Pastor Don Landis opened our morning session with a devotional on what Jesus taught about forgiveness. Pastors and their families are often involved in difficult situations where many terrible things are done or said to them. But even in these tough situations, Christians have been called to forgive. This important reminder was well-received by those in attendance.
Dr. David Menton: Beauty Is Skin Deep
Dr. Menton taught anatomy and histology at Washington University School of Medicine in St. Louis for over 30 years and retired as an Associate Professor Emeritus. The title may seem contrary to Scripture since God looks beyond the outside and sees a person’s heart, but this particular talk focused on the incredible intricacies of skin.
The human body is unimaginably complex, and skin is just one of many examples one can use to show this. Dr. Menton highlighted many of the design features of skin. Our skin acts as a sort of armor to protect the rest of our body. It is continually renewed as new cells replace dying cells at a perfectly consistent rate. Imagine how deadly it would be if we lost skin cells slower than new cells were being made or vice versa.
Let’s briefly consider some of the other amazing features of our skin. Our fingertips are perfectly designed for gripping objects. Our skin helps us to recognize one another, since without it we would see the skeletal and muscular systems, but these are quite similar in all people. Additionally, God uses our skin to display incredible diversity. The DNA in skin cells (and every other cell) has a built-in repair system to prevent the vast majority of mutations from being manifested.
Dr. Menton explained so many other complex features of the skin. He believes that those who study the skin are without excuse when they deny that a Creator made us. He puts this in the “Duh!” category. In other words, it’s a “no-brainer” that God made us, and anyone who studies the human body should acknowledge this.
Dr. Georgia Purdom: Eugenics & Planned Parenthood—Past, Present, and Future
Dr. Purdom holds a PhD in molecular genetics from Ohio State University and has published papers in several prestigious journals. As a researcher and speaker at Answers in Genesis, she has spoken at several women’s conferences and will be a featured in our upcoming Answers for Women conference (April 19–20, 2012).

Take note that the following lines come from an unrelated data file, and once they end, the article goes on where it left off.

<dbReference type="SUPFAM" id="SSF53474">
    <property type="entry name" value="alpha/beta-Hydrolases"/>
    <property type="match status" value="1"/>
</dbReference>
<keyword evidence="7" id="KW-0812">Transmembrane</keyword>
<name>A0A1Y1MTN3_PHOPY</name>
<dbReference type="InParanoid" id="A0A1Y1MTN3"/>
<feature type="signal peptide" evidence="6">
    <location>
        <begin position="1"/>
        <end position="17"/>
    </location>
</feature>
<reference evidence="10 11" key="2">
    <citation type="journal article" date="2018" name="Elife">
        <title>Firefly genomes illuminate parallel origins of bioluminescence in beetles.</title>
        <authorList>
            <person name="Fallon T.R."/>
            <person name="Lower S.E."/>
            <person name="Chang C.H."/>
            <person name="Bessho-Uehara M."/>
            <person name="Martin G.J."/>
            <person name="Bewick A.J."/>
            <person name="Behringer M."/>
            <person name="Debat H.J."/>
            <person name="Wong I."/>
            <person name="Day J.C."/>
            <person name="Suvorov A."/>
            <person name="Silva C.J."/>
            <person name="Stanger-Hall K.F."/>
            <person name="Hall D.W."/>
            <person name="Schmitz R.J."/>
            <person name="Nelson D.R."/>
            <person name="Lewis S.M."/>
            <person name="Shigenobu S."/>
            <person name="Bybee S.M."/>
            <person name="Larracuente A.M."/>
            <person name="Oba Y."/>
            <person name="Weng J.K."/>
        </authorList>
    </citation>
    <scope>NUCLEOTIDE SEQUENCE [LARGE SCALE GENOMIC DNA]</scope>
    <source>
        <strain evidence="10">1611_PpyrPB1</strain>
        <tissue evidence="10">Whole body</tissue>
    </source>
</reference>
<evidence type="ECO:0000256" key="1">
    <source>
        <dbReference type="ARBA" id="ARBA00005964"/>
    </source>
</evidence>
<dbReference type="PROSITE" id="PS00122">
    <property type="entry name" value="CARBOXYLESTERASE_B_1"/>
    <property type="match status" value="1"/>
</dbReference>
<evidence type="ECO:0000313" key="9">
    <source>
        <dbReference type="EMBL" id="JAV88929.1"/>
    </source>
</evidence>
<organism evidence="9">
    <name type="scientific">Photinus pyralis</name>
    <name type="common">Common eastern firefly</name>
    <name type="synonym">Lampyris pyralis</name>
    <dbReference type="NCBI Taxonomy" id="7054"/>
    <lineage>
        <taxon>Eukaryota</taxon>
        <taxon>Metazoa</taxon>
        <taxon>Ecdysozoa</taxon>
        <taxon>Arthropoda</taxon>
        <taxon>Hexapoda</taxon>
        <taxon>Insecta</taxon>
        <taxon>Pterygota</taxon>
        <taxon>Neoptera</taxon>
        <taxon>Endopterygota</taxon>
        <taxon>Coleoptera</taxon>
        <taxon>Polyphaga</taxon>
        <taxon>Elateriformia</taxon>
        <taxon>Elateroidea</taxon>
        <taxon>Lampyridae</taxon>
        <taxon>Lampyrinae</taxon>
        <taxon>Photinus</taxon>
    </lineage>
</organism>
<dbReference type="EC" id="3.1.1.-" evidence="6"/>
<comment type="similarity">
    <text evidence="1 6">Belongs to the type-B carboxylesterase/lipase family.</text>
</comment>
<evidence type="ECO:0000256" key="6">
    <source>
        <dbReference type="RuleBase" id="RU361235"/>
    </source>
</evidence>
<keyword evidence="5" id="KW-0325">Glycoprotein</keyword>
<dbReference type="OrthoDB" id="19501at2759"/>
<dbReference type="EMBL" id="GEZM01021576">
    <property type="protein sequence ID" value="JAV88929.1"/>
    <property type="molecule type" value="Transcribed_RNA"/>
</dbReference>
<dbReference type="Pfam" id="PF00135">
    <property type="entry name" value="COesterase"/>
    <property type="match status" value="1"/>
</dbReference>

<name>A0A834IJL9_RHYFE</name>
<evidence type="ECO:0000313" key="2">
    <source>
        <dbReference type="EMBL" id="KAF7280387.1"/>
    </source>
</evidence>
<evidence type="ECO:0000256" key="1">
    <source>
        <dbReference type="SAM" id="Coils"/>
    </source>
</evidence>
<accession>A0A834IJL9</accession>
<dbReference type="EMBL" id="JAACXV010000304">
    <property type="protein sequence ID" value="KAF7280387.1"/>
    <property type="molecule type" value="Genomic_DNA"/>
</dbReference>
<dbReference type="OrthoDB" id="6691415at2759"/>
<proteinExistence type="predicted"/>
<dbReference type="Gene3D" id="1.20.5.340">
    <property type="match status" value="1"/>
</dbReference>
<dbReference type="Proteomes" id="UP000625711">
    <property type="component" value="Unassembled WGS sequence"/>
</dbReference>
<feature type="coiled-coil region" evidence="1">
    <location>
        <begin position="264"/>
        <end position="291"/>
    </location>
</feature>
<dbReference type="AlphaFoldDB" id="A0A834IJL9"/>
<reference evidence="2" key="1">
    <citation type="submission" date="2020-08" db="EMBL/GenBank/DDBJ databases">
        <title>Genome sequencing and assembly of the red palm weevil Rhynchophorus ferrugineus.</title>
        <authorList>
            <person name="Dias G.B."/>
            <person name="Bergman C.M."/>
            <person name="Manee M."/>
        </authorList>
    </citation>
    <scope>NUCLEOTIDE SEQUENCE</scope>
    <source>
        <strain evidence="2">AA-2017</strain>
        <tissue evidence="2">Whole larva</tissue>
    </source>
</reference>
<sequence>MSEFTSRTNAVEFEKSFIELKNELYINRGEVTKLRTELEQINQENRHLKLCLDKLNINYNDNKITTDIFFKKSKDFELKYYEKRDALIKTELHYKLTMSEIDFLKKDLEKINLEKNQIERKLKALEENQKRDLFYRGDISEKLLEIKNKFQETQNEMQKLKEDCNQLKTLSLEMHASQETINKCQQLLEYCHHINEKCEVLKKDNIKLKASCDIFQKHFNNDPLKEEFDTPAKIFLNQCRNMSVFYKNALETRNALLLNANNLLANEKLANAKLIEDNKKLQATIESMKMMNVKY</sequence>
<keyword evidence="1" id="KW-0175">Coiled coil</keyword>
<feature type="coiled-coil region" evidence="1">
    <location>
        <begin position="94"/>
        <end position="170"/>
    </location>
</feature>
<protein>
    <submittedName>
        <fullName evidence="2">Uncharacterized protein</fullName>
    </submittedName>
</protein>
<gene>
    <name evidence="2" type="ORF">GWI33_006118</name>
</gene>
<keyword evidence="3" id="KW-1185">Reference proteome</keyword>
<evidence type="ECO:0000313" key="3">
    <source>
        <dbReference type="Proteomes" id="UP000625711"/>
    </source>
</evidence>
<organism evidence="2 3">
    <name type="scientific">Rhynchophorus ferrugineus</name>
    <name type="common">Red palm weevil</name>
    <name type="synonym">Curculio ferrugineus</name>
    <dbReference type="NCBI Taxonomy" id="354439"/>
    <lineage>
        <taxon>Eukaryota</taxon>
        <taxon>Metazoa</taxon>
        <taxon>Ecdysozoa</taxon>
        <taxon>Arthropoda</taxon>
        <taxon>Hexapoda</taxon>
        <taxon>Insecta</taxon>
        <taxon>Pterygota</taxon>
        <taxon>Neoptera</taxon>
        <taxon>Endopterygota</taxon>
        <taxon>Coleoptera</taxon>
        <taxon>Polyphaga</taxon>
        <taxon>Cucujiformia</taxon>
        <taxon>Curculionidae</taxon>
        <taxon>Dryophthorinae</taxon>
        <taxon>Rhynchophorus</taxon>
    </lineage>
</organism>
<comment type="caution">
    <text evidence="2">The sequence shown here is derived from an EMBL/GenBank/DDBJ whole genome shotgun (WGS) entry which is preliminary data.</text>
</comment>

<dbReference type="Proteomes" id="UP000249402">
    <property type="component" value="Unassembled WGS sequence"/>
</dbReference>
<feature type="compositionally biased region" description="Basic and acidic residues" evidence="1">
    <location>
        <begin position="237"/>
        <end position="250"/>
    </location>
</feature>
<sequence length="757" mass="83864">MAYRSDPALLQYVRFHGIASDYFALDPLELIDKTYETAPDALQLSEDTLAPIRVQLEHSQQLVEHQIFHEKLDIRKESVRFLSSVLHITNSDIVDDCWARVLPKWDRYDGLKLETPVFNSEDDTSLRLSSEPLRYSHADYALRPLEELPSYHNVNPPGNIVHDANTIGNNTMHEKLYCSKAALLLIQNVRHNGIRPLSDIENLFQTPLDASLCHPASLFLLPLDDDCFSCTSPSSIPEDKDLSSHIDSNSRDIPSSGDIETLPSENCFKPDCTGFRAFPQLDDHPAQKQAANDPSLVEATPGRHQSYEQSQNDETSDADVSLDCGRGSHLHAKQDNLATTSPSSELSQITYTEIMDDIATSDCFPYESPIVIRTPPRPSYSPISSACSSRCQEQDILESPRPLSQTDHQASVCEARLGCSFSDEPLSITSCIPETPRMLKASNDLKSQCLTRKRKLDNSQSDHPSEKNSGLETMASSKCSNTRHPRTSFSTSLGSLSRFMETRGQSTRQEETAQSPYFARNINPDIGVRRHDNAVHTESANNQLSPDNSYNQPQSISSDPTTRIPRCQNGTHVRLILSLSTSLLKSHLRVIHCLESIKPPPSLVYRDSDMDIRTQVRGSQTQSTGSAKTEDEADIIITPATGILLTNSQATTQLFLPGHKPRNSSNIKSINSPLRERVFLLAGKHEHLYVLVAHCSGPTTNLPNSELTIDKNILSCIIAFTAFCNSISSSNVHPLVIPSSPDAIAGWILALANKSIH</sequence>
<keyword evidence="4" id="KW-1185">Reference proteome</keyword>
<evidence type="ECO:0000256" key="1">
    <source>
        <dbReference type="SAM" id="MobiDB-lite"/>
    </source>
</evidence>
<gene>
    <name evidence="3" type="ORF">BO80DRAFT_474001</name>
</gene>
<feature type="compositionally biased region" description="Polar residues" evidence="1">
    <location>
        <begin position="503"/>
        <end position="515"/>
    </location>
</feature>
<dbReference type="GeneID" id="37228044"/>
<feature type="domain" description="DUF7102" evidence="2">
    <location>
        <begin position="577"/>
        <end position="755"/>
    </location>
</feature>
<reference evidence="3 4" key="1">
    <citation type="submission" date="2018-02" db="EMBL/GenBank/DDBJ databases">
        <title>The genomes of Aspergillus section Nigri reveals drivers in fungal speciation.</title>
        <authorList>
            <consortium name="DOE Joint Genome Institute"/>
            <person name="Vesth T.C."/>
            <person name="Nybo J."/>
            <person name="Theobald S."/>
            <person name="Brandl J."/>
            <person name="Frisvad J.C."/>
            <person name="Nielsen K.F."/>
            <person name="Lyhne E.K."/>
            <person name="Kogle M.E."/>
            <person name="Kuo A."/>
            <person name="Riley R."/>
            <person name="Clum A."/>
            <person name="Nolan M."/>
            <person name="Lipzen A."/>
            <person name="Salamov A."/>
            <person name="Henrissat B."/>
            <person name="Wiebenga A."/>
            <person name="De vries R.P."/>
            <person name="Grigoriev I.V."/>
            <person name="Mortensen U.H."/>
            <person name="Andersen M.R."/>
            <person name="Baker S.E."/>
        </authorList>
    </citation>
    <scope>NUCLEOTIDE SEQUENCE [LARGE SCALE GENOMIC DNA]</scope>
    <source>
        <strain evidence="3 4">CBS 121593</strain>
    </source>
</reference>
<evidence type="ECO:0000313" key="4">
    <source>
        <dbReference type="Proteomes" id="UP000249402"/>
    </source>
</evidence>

This presentation focused on a subject that has been extremely controversial. Eugenics was quite popular in the United States in the first half of the twentieth century. Eugenics literally means “good in birth” or “well born.” Those who follow this idea believe that certain individuals who have what they deem to be undesirable traits should not be allowed to reproduce or should be eliminated. These beliefs led to 30 states having laws on forced sterilization and more than 60,000 forced sterilizations in the United States in the twentieth century. Perhaps the most notable case was Buck v. Bell, which made it to the Supreme Court leading Justice Oliver Wendell Holmes to announce, “Three generations of imbeciles are enough.” These words may shock modern readers, but this thinking was common in those days.
The popularity of eugenics waned following World War II when the world learned about Hitler’s horrific practices in this area. The Nazis killed millions of Jews and hundreds of thousands of gypsies because they were viewed as lower classes of humans. The Nazis believed that if these people groups were allowed to breed, then it would weaken the human race and the so-called “master race” could never be achieved. It is quite easy to see how evolutionary thinking is at the root of these beliefs. This movement also faded because the alleged science behind it was soundly refuted.
Although it is not as visible today, the eugenics movement is still around. Margaret Sanger founded Planned Parenthood. She stated, “The most merciful thing a large family can do to one of its infant members is to kill it.” In an interview with Mike Wallace, she said, “The biggest sin in the world is bringing children into the world, that have diseases . . .” Planned Parenthood still honors their founder and is responsible for more abortions in the United States than any other organization.
So how does eugenics show up in today’s world? There are several ways. One way eugenics shows up is through prenatal genetic screenings. While there can be some great benefits to these screenings when parents are able to quickly find help for potential health problems with the child. But this can also be used for great evil. Consider the following tragic statistic: According to Dr. Brian Stotko, 92 percent of children who are diagnosed with Down Syndrome in the womb are aborted. My own sister was told ten years ago that her daughter might have Down Syndrome (she doesn’t) so the doctor encouraged her to abort her baby. Thankfully, she did not, because as she and her husband told the doctor, they would love the child the same whether she had Down Syndrome or not.
There will be two more sessions and a total of five talks left in the Answers for Pastors conference. Please check back soon for an update on these talks.
Thanks for reading!